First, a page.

What Would You Do?

How a Trip to the Bathroom 20 Years Ago Means I Never Pay For Dinner With My Mother-In-Law Again

relationships with mother-in-laws, eating out, paying for the billIt started out as a joke almost twenty years ago while my now wife and I were still in college.

Her mom would come to the city where we were attending school, and take us both out for lunch or dinner just to catch up on how we were doing. Since we were college students we didn’t have a lot of money so she would always treat us.

One Christmas, I received some gift cards for my favorite seafood restaurant as a gift. The next time my future mother and father in law came to town, I stated we were going to that restaurant, and I was going to treat them. After we were done eating, I excused myself to the men’s room. By the time I returned, the bill had come and was paid for once again by my future mother in law.

They started making jokes insinuating that I had gone to the bathroom at just the right moment in order to avoid the check. We all knew it wasn’t true, and we all had a good laugh over the situation. The joke was used for many years. Whenever the bill was about to arrive someone would ask me if I had to go to the restroom. They my mother-in-law would grab the bill holder and pay.

The restroom incident hasn’t been mentioned for quite awhile, but it’s almost become tradition that my mother-in-law picks up the check whenever she’s present. If we’re ever discussing meeting at a restaurant, my brother-in-law will suggest a nice place, “Because mom’s paying anyway.”

She always smiles and agrees.

I sometimes wonder if she does it because she really wants to, or if she now feels it’s expected of her .It’s not like we don’t try to return the favor. There’s times I’ll grab the check and even put my method of payment inside the little binder, only to be given, “The Look,” and demanded to hand it over to her.

On more than one occasion, I’ve said to her, “You have to let us pay sometime.” She looks up briefly from signing the receipt, smiles, and says, “You can buy next time.”

Only next time never seems to come.

What do you think, did my simple trip to the bathroom twenty years ago start something that my mother-in-law feels she is now obligated to do or is this all in my head? Should I force sharing the burden of the check, or should let it go and enjoy a good thing?

Brought to you courtesy of Brock

About the author

Brock Kernin


  • It’s way past your turn. She’s probably tired of paying but doesn’t want you to know that. So pay the next time, and the next.

  • I think it’s just a parent thing. No matter how old or accomplished or wealthy you get, they’ll always see you guys as the kids and feel like they want to provide. My grandparents are the same way toward my parents, who are in their 50’s and quite wealthy. Although my grandparents live comfortably, they are by no means rich, but they still insist on picking up the check, because that’s what parents are supposed to do.

    If you’re really feeling guilty you could always buy a gift certificate ahead of time, and when the bill comes, let them know “it’s already taken care of.” That way there won’t be a mad rush to grab the check.

  • That’s a cute story, but I really think you should try to pay for her the next time. Even if that means telling the waitress in advance (when you get up from the table to use the restroom long before the bill will come). I bet she doesn’t want to pay every time, but thinks she needs to. If you pay the bill long before she is aware of the fact you can gauge her facial expressions to see if she is relieved. If that all seems like a bit much then just have a heart-to-heart with her. Preferably when the two of you are alone so she doesn’t feel pressured one way or another.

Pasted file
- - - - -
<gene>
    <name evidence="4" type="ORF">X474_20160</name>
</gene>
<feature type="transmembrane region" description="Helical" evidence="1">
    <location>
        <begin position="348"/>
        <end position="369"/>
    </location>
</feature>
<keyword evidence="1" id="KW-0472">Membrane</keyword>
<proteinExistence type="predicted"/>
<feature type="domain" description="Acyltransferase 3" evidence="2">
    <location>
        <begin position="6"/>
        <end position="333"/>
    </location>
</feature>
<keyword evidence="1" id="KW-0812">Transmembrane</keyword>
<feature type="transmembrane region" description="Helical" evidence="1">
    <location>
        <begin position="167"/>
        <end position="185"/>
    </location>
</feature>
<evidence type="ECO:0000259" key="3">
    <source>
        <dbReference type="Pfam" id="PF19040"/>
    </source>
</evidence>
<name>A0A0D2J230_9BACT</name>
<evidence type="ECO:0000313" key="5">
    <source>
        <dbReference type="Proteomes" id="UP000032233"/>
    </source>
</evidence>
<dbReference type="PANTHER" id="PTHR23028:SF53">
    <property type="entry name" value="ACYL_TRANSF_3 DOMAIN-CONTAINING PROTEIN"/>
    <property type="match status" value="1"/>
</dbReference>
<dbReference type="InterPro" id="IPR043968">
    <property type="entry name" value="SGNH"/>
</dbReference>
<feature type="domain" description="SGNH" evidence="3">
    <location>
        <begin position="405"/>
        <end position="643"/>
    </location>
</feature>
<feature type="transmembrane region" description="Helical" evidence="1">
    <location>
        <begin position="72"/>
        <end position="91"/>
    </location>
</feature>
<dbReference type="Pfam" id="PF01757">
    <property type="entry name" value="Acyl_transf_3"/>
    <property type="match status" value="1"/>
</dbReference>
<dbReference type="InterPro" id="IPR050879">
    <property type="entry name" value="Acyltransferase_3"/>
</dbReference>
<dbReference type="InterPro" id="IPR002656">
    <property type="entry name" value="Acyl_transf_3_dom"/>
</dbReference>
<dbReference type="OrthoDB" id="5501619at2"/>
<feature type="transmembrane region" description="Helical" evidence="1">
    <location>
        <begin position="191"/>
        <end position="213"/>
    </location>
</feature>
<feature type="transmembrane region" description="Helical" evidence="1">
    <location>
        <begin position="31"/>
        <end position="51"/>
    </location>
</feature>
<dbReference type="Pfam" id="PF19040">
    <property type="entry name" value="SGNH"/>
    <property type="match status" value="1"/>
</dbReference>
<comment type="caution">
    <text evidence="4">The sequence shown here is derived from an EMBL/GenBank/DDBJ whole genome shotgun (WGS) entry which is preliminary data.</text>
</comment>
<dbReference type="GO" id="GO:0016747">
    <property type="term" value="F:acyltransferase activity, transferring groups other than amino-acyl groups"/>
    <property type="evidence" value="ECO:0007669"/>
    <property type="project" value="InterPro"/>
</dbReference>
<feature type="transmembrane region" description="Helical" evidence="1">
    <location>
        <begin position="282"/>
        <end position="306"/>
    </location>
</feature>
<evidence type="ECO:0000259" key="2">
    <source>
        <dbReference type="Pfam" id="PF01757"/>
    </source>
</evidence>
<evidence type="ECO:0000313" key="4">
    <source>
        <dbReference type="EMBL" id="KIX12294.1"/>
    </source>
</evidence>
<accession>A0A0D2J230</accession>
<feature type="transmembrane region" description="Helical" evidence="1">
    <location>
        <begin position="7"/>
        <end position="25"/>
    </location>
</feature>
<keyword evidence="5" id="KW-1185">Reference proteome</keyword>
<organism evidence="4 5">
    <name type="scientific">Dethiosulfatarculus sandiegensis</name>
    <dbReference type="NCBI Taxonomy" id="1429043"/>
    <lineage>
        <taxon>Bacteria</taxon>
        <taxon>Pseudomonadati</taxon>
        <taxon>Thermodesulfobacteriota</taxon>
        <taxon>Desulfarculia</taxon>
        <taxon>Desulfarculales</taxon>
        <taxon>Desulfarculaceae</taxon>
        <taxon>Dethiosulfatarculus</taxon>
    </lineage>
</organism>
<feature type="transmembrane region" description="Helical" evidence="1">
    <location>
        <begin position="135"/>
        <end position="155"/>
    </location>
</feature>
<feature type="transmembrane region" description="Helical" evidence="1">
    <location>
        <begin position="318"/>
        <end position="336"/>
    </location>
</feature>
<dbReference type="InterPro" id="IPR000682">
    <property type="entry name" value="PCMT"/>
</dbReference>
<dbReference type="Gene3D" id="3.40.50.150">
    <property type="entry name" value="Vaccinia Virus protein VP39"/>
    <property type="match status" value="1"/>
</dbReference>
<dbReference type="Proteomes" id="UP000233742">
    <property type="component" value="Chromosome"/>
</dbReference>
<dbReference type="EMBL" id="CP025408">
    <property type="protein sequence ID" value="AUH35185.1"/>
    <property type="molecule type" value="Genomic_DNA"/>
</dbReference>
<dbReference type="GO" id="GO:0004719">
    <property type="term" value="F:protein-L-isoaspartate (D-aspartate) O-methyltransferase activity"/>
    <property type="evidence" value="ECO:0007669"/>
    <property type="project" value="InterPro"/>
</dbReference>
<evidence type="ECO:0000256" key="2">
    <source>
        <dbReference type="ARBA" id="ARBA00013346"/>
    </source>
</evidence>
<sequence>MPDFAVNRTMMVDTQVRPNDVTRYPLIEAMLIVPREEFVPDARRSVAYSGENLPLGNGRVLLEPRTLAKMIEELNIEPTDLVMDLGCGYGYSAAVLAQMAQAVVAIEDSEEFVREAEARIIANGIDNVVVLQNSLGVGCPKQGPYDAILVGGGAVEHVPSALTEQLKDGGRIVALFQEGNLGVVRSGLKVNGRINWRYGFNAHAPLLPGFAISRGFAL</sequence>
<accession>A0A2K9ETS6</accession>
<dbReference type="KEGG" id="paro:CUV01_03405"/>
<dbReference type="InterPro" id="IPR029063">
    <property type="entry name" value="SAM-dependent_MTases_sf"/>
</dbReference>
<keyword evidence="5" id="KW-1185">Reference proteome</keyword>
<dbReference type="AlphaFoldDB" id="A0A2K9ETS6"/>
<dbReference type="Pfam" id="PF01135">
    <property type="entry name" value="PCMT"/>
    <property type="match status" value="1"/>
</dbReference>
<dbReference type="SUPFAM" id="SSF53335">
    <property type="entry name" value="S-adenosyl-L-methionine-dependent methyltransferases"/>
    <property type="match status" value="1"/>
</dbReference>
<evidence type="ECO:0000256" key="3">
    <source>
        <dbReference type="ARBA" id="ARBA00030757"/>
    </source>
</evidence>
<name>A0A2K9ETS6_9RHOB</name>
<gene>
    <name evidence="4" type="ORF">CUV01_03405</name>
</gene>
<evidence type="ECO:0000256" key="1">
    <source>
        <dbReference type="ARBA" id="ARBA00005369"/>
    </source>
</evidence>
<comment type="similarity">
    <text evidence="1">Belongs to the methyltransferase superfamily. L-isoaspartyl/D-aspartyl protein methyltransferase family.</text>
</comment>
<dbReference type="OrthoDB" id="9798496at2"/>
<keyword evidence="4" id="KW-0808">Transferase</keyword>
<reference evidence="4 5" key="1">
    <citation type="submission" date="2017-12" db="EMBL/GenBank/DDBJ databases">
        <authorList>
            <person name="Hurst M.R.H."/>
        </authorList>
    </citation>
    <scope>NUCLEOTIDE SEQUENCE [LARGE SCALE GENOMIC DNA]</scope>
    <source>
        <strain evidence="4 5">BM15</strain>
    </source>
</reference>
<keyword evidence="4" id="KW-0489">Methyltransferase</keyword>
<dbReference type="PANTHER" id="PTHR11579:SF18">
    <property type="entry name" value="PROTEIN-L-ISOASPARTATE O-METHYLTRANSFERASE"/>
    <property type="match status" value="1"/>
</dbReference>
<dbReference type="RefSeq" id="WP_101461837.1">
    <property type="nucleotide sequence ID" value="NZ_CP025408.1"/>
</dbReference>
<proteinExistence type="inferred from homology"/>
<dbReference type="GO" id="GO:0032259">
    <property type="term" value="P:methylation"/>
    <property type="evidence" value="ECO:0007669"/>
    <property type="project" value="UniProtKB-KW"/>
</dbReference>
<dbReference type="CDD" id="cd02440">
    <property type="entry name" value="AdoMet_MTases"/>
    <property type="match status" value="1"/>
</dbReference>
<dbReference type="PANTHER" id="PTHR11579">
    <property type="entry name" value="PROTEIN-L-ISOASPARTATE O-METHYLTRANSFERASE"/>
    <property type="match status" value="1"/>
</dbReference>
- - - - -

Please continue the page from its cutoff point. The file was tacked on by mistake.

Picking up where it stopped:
• I don’t know. It seems like a contest of wills. My mom always likes to pay when we go out. She says paying at a restaurant is better than if she were to cook for us at her house. I have snagged the check to pay in the past, and have also gotten the “The Look.” She gets upset if she is not allowed to pay for our meal. I think it goes back to the days of feeding the kids. It sounds like your MIL is coming from the same place.

  • That’s so sweet of your mother in law. We take turns paying with all of our parents. A little tip if you want to treat her some time – when you get in the restaurant initially, go to the “bathroom” and find the waiter and give them your credit card up front and then ask them to charge it before they bring the bill!

  • @Kimberly – Good idea, although I’d still have to get the check and convince her to not tell me to use the gift certificate some other time. Although, if the certificate is specifically to THAT restaurant maybe she’d go for it. 🙂

  • @OneFrugalGirl – I like this idea….excuse myself sometime during the meal and give the server my debit card. That way when the bill comes, it’s only to have me sign the receipt. YEAH, I’m gonna do it – thanks for the suggestion!

  • @Bryce – that very well could be…I know I already have the same perspective with my son. When we go out to a movie, we usually tell him that we’ll buy the ticket, but he has to buy any snacks with his own allowance. But when I get to the register, I always tell him to put his money away.

  • @Robert – Traditions are great….as long as everyone is comfortable with them. I’d be OK with this one too if I knew for sure she didn’t resent it. But then again…she’s a strong, successful woman – I would think that she woudn’t grab the check if she didn’t want to.

  • @Daisy – Hey, great minds think alike, this was mentioned in a previous comment, an didn’t even read ahead to yours. That settles it, that’s exactly what I’m going to do next time we go out for dinner with her. thanks for stopping by, Daisy!

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